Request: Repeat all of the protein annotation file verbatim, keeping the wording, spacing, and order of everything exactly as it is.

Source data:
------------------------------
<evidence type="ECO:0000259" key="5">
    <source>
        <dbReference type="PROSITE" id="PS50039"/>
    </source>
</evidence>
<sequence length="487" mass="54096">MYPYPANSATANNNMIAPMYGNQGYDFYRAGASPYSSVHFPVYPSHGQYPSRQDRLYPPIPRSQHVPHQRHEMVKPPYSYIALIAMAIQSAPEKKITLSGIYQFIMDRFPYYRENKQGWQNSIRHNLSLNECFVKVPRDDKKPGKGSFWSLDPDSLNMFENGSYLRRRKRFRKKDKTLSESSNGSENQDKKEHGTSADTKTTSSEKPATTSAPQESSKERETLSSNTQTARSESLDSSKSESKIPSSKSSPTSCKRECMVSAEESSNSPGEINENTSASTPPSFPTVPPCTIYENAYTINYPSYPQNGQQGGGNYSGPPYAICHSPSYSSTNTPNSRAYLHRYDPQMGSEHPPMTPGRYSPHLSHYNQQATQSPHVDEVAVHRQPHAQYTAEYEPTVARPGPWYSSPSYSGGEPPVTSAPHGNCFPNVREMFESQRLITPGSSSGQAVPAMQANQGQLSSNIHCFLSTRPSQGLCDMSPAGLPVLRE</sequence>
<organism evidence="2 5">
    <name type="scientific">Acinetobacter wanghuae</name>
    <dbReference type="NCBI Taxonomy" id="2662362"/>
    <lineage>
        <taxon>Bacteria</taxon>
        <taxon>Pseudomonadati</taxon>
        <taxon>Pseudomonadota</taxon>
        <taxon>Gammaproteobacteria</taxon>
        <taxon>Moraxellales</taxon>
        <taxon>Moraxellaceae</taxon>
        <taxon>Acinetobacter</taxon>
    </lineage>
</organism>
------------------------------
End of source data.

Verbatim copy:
<evidence type="ECO:0000259" key="5">
    <source>
        <dbReference type="PROSITE" id="PS50039"/>
    </source>
</evidence>
<sequence length="487" mass="54096">MYPYPANSATANNNMIAPMYGNQGYDFYRAGASPYSSVHFPVYPSHGQYPSRQDRLYPPIPRSQHVPHQRHEMVKPPYSYIALIAMAIQSAPEKKITLSGIYQFIMDRFPYYRENKQGWQNSIRHNLSLNECFVKVPRDDKKPGKGSFWSLDPDSLNMFENGSYLRRRKRFRKKDKTLSESSNGSENQDKKEHGTSADTKTTSSEKPATTSAPQESSKERETLSSNTQTARSESLDSSKSESKIPSSKSSPTSCKRECMVSAEESSNSPGEINENTSASTPPSFPTVPPCTIYENAYTINYPSYPQNGQQGGGNYSGPPYAICHSPSYSSTNTPNSRAYLHRYDPQMGSEHPPMTPGRYSPHLSHYNQQATQSPHVDEVAVHRQPHAQYTAEYEPTVARPGPWYSSPSYSGGEPPVTSAPHGNCFPNVREMFESQRLITPGSSSGQAVPAMQANQGQLSSNIHCFLSTRPSQGLCDMSPAGLPVLRE</sequence>
<organism evidence="2 5">
    <name type="scientific">Acinetobacter wanghuae</name>
    <dbReference type="NCBI Taxonomy" id="2662362"/>
    <lineage>
        <taxon>Bacteria</taxon>
        <taxon>Pseudomonadati</taxon>
        <taxon>Pseudomonadota</taxon>
        <taxon>Gammaproteobacteria</taxon>
        <taxon>Moraxellales</taxon>
        <taxon>Moraxellaceae</taxon>
        <taxon>Acinetobacter</taxon>
    </lineage>
</organism>